You know, I just don't get the double standard.
We don't talk about the "legitimate concerns" of the drug warriors who
take medicine from the sick.
We don't talk about the "legitimate concerns" of those who want to
continue criminalizing sex workers.
We don't talk about the "legitimate concerns" of the gun control
advocates who would disarm this entire city (except for the criminals).
We don't talk about the "legitimate concerns" of the Islamophobic
pro-war crowd (yet, but given the attacks on Tom Sipos for making the
LPC newspaper too anti-war, it's just a matter of time).
But we do talk about the "legitimate concerns" of those who
intentionally subvert Yes! on Equality's initiative to repeal Prop 8 by
proposing a competing initiative to confuse the voters and ensure that
What makes this issue special compared to the others?
And to address the earlier point that the economy is more important than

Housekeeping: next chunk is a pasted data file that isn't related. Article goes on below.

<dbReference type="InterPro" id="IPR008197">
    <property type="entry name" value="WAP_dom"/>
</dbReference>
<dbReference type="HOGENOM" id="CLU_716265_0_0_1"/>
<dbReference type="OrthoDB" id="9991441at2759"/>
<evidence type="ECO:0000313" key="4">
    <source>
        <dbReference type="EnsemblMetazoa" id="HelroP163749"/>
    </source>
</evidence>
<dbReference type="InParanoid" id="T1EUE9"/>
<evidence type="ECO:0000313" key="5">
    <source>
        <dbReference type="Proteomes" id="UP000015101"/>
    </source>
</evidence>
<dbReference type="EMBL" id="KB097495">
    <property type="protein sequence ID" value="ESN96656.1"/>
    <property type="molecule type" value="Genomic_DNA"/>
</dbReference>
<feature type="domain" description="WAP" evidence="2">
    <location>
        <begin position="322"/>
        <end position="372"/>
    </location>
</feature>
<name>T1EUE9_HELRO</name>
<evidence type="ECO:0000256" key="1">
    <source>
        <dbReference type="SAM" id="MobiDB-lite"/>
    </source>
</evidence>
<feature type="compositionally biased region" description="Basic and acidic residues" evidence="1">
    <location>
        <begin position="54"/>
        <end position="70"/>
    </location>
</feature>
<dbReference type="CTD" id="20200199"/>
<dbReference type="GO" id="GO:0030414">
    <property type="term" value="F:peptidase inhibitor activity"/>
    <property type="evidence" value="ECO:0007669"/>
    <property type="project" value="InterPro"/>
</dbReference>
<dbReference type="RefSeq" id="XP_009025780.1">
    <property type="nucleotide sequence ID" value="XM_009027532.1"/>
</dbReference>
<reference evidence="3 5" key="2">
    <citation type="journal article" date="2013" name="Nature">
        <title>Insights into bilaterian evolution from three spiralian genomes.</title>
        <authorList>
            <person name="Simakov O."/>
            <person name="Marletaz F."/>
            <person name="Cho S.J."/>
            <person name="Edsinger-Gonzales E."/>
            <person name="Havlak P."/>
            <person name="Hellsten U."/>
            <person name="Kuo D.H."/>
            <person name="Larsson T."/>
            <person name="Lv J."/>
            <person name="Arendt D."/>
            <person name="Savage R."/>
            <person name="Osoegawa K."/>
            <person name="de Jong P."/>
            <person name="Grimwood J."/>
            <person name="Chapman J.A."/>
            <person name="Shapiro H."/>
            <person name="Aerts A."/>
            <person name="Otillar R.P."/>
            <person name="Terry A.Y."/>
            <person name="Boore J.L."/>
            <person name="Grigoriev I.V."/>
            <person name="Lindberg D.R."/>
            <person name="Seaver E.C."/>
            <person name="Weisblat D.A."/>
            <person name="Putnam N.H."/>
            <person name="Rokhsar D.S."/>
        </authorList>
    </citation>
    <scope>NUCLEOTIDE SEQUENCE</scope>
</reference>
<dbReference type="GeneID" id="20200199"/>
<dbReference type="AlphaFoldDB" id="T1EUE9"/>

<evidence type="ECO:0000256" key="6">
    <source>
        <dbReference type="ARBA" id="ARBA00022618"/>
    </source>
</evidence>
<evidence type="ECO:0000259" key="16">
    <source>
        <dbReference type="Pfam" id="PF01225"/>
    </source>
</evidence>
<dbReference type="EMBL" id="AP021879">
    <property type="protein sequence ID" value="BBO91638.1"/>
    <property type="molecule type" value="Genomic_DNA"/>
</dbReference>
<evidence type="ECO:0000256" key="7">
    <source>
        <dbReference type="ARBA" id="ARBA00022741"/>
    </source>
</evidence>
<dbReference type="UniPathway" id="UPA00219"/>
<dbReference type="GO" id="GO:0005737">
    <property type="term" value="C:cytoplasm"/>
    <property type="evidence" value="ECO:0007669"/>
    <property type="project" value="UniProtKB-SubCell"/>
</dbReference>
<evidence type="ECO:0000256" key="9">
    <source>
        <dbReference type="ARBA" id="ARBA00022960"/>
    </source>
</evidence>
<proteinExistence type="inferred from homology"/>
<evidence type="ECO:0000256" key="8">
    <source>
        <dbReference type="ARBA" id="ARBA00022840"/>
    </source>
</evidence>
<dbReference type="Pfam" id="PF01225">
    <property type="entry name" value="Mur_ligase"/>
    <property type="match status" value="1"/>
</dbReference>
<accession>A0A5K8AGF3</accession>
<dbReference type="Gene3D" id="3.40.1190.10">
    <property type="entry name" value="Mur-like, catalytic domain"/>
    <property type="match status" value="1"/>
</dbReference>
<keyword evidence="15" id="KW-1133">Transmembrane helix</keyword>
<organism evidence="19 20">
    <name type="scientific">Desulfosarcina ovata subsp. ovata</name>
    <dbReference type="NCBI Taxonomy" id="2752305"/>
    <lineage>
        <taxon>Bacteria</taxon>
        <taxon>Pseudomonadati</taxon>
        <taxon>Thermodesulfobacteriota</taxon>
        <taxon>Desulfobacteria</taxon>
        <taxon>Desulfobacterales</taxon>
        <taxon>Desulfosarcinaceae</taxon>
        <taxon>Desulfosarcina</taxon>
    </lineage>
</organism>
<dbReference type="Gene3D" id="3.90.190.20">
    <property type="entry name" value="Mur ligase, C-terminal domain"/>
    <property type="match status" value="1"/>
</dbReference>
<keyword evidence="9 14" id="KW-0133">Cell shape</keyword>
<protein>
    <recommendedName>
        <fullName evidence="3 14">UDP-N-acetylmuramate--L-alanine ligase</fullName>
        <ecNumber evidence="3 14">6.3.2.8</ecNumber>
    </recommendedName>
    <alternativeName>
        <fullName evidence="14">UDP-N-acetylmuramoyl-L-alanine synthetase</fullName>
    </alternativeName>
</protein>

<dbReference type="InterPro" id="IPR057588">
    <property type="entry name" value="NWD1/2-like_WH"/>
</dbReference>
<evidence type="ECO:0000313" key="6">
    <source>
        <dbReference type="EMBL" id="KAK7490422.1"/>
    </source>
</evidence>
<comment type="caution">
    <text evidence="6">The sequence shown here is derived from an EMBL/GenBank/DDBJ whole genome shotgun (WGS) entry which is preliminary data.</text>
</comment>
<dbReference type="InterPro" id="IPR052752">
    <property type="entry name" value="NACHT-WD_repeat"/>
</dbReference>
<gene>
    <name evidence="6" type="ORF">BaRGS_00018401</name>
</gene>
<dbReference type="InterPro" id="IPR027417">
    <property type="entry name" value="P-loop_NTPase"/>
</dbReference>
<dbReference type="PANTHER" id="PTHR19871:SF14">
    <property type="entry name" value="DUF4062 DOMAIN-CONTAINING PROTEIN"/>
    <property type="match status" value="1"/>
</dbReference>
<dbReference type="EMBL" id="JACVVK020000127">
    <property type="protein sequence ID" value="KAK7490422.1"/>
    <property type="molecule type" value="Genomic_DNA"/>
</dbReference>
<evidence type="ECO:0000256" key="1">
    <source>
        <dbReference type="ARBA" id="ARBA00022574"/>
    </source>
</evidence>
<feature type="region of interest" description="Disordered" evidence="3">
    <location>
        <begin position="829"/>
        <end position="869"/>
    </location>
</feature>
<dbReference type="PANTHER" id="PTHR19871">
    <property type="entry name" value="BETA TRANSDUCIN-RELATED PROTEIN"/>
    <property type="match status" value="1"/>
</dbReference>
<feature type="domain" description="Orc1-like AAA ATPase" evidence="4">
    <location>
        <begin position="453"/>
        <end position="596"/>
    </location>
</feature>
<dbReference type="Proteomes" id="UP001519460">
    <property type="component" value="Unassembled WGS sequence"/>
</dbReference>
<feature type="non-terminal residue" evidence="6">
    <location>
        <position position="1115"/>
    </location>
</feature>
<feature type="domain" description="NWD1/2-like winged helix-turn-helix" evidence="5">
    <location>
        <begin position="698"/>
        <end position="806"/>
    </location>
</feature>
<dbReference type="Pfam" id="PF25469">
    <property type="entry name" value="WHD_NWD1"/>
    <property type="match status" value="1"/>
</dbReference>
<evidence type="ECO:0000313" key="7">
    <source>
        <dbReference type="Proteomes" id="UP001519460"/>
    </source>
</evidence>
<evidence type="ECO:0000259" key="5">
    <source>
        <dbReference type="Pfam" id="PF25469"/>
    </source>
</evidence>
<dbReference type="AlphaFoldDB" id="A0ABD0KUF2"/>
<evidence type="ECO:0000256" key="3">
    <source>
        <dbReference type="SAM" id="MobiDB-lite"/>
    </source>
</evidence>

a debate on gay rights... Even if that's true, then the LPC shouldn't
be investing its scarce resources in advancing the DPI.
Seriously, I just don't understand all of these arguments for why I need
to stop calling it like it is, which is that the LPC ExCom endorsed a
competing initiative to the initiative that would repeal Prop 8,
inviting one of its sponsors to our last ExCom meeting and its other
sponsor to speak at our Convention in a few weeks, though they say that
they can't support the repeal of Prop 8, because they're too busy
addressing economic concerns. So they're too busy with economic issues
to defend my equality under the law, but they have plenty of time to
redefine marriage as a purely religious construct, even though marriage
existed centuries before organized religion? These same people who for
years said that marriage equality was "too radical" for the LP to
support, now that it's within a couple percentage points of becoming law
at the ballot box, have flip-flopped and decided that marriage equality
isn't radical enough, so we should instead get rid of all marriages in
the state, even if it means a massive federal tax hike for all
opposite-sex couples, a proposition that's not supported by anywhere
near 48% of the voters.
Why am I the only one who sees this as nothing more than a big socially
conservative smokescreen to derail the repeal of Prop 8 now that we're
so close to having majority support? Do their arguments really make any
sense to the rest of you? You don't see them as at all self-contradicting?
Philip Berg wrote: